Yet drone strikes against sovereign states underline U.S. unilateralism and the country’s fearsome power-projection capabilities. This is likely to contribute to other states’ fear of the United States as the most powerful state in the world, one unconstrained by others’ interests and wishes. Concern about U.S. strikes can drain liberal partners’ goodwill, potentially affecting U.S. interests in other areas. Germany, for example, has in the past limited intelligence sharing with the United States because of legal and ethical concerns about drone strikes outside battlefields.
Drone strikes of the type I discuss here apparently occur only in four states: Yemen, Somalia, Pakistan and Libya—though Libya’s frail government requested U.S. help against the Islamic State, or IS, before the most recent round of strikes and Pakistan is widely believed to privately support the strikes.
Despite the big controversy, these strikes’ political advantages are small because of limited U.S. interests outside the Eurasian continent and the limited overseas terrorism threat to U.S. interests.
Under ‘selective engagement’
What kind of worldview would push the U.S. away from the use of drones?
Drone strikes have an even more limited role in a grand strategy of selective engagement. This approach emphasizes the role of states in U.S. security rather than nonstate actors and popular opinion. It focuses on conventional U.S. military power as an instrument enabling state cooperation, so drones’ smaller footprint becomes a political drawback.
In a grand strategy of selective engagement there is little need to attack terrorists overseas because their limited capabilities pose little threat. The major counterterrorism goal is preventing attacks on the homeland, particularly any using weapons of mass destruction. The primary counterterrorism tools are shared police work and intelligence, argues Brandeis University’s Robert J. Art.
Relying on other states to deal with threats within their own territory and using Special Operations Forces and covert action as a complement to partner forces means a minimal role for drone strikes.
The most controversial drone strikes target groups and individuals in states without a public U.S. military presence and without that state’s public permission. Within hot war zones, drone strikes are another standoff weapon for achieving tactical effects.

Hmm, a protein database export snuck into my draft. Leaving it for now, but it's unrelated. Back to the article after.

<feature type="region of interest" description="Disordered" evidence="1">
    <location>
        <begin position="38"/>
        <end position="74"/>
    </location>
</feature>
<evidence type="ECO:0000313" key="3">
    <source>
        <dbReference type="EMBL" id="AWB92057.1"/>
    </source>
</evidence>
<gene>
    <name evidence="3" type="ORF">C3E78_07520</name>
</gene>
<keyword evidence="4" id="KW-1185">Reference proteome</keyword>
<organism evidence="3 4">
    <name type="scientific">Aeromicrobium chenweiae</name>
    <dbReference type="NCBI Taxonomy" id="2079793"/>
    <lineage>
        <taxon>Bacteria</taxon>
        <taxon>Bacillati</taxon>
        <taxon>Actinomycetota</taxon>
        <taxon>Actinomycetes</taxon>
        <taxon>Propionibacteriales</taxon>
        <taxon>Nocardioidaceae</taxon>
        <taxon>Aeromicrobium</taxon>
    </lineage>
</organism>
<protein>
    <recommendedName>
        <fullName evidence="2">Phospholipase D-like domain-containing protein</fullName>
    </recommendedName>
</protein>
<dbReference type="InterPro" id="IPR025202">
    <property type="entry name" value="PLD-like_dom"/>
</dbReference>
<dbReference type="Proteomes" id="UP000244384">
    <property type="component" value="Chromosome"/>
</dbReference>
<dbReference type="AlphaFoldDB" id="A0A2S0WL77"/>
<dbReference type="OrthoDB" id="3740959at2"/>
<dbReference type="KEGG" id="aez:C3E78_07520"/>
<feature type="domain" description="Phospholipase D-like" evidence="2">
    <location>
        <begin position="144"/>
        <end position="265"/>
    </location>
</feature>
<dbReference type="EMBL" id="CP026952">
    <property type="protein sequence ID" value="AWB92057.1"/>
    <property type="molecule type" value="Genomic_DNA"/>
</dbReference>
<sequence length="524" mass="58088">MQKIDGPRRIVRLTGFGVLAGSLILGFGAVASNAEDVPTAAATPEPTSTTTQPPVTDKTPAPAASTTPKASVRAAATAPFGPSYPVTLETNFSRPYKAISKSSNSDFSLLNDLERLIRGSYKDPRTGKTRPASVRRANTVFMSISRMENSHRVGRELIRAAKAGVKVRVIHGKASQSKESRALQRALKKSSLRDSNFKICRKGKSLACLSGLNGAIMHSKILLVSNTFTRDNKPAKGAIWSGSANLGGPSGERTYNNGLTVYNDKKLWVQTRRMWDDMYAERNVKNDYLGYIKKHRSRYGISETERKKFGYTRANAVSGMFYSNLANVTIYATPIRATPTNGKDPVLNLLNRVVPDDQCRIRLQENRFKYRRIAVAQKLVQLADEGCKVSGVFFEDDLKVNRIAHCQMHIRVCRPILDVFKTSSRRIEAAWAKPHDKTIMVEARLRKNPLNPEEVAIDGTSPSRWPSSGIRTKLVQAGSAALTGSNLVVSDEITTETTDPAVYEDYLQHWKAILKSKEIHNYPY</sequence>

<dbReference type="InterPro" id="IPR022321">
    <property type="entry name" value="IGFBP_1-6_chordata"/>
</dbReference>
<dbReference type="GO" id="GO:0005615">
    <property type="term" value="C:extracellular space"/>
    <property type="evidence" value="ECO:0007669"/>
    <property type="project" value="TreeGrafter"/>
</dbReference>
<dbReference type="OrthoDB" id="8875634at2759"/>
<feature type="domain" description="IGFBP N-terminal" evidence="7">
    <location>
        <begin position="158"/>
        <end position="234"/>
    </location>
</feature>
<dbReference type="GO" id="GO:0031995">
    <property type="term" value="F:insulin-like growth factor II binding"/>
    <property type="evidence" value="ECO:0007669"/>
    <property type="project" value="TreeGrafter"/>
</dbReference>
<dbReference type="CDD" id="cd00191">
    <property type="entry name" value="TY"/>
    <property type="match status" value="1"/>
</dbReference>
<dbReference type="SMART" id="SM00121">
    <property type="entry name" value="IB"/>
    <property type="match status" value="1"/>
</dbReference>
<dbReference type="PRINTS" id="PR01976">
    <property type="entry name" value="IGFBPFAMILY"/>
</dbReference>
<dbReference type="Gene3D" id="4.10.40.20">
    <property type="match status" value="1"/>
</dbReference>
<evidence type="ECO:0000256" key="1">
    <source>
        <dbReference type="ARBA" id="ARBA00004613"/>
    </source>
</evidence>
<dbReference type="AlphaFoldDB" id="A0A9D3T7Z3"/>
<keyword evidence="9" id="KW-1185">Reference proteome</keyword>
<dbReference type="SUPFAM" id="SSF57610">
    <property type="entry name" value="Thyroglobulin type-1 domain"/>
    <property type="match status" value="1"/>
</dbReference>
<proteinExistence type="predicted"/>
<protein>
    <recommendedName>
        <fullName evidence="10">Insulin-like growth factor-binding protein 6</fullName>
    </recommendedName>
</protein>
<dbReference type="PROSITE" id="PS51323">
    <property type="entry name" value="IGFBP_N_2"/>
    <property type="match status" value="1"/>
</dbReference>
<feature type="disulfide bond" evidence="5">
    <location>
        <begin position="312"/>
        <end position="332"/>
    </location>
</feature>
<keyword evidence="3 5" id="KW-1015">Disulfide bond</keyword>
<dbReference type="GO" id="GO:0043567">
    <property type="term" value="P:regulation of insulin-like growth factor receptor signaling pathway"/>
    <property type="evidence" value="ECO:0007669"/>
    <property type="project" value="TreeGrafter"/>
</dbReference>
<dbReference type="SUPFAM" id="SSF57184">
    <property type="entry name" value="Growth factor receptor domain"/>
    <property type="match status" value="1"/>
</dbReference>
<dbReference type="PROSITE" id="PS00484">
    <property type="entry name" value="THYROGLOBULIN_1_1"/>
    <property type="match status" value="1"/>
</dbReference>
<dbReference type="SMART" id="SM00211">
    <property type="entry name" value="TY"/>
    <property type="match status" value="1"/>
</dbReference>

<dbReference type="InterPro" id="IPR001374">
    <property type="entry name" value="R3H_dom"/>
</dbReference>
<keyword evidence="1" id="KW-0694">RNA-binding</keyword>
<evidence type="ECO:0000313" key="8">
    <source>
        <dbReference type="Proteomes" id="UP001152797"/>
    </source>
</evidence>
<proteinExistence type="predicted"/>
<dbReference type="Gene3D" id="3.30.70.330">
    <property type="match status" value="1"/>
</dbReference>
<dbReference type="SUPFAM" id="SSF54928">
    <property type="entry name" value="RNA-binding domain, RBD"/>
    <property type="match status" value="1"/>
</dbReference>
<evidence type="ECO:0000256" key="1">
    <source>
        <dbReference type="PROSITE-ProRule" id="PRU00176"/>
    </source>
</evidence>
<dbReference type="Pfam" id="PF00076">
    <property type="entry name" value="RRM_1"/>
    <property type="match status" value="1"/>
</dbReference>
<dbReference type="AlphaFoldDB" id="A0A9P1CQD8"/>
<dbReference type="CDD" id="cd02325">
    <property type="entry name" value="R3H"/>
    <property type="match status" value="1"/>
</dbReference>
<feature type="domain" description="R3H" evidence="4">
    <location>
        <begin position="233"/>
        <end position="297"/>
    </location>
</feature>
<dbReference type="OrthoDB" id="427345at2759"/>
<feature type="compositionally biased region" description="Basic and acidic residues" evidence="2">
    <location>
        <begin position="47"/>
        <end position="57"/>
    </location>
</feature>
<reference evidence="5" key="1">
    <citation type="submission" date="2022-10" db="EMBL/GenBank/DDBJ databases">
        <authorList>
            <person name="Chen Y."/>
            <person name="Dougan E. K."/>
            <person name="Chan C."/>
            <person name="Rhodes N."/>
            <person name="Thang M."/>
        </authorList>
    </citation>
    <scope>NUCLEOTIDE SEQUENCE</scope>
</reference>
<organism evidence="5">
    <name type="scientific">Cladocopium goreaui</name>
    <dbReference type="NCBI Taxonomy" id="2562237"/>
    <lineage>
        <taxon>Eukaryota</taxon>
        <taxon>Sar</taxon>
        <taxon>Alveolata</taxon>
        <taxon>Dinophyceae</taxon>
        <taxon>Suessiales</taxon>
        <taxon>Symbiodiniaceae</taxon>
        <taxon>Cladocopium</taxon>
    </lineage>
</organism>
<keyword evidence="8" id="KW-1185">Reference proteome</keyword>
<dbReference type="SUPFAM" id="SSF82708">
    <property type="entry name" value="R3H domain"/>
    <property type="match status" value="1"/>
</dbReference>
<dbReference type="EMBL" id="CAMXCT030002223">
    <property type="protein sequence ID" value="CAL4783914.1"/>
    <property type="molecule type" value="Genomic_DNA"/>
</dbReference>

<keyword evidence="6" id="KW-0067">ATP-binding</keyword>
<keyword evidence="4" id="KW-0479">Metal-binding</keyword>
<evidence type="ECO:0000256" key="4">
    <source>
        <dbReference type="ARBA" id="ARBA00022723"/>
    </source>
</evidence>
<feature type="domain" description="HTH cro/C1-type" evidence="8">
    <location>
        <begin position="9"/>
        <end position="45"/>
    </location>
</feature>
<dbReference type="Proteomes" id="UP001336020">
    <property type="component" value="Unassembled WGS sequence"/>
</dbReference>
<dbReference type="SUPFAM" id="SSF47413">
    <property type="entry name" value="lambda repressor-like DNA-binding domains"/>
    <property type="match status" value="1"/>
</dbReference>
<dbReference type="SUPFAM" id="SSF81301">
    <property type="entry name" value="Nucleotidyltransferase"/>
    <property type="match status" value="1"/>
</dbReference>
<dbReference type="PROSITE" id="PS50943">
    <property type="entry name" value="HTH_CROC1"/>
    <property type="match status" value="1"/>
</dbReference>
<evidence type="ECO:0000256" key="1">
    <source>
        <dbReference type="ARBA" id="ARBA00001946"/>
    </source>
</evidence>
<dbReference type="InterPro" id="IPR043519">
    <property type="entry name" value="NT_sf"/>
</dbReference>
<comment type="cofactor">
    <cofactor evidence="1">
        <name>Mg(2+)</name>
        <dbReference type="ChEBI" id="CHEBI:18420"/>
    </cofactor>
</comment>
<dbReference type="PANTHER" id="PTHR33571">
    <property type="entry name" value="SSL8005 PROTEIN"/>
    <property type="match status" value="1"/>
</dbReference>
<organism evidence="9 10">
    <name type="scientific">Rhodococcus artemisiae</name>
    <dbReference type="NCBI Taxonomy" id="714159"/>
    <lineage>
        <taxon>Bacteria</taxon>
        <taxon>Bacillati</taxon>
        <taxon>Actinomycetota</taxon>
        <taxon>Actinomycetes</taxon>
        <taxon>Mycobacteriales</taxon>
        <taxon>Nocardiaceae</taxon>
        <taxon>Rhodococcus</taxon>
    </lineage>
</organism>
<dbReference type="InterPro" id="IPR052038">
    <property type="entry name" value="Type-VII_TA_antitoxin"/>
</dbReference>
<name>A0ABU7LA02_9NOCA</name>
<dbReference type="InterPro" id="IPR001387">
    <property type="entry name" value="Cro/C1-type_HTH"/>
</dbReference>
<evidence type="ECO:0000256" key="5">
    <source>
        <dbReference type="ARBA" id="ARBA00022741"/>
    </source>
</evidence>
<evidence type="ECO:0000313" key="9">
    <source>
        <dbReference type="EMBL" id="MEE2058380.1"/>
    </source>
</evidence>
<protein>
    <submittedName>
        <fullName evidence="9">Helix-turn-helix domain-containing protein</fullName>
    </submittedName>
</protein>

What’s to come
How are the drone programs likely to change under a new president? How will our new leadership see our place in the world?
Hillary Clinton’s worldview is robustly liberal interventionist. This view challenges both restraint and selective engagement in its far broader definitions of U.S. interests and threats.
Clinton supported the Iraq War and sees an activist global leadership role for the U.S., including its military. Her views lead one to expect more U.S. uses of force in more places based on the belief that military force easily translates into the power to achieve political goals. Drone strikes could increase, given their appealingly lower profile, lower cost and greater accuracy. But they could easily be eclipsed by more overt military intervention into internal conflicts that Clinton believes threaten U.S. values and interests, such as Syria and Libya.
Donald Trump’s views on how to assure U.S. security are unclear at best, contradictory at worst. Some predict Trump’s grounding of drones based on his isolationist comments. Others foresee an expanded role for U.S. air power potentially including drones against IS in a Trump presidency.
Turning from high politics to popular views, it’s clear that Americans are concerned about these kinds of drone attacks—apparently unilateral, apparently violating the 350-year-old norm of state sovereignty and conducted without a formal justice process. This reflects well on a public wondering what the U.S. role in the world should be.
But assessing the value of drone strikes requires looking beyond the attacks themselves to first identify and prioritize U.S. interests and threats. Only in that context is it possible to decide whether one supports or opposes drone strikes for what they may gain the United States politically.
Jacqueline L. Hazelton is an assistant professor of Strategy & Policy at the U.S. Naval War College. This article was originally published on The Conversation. Read the original article.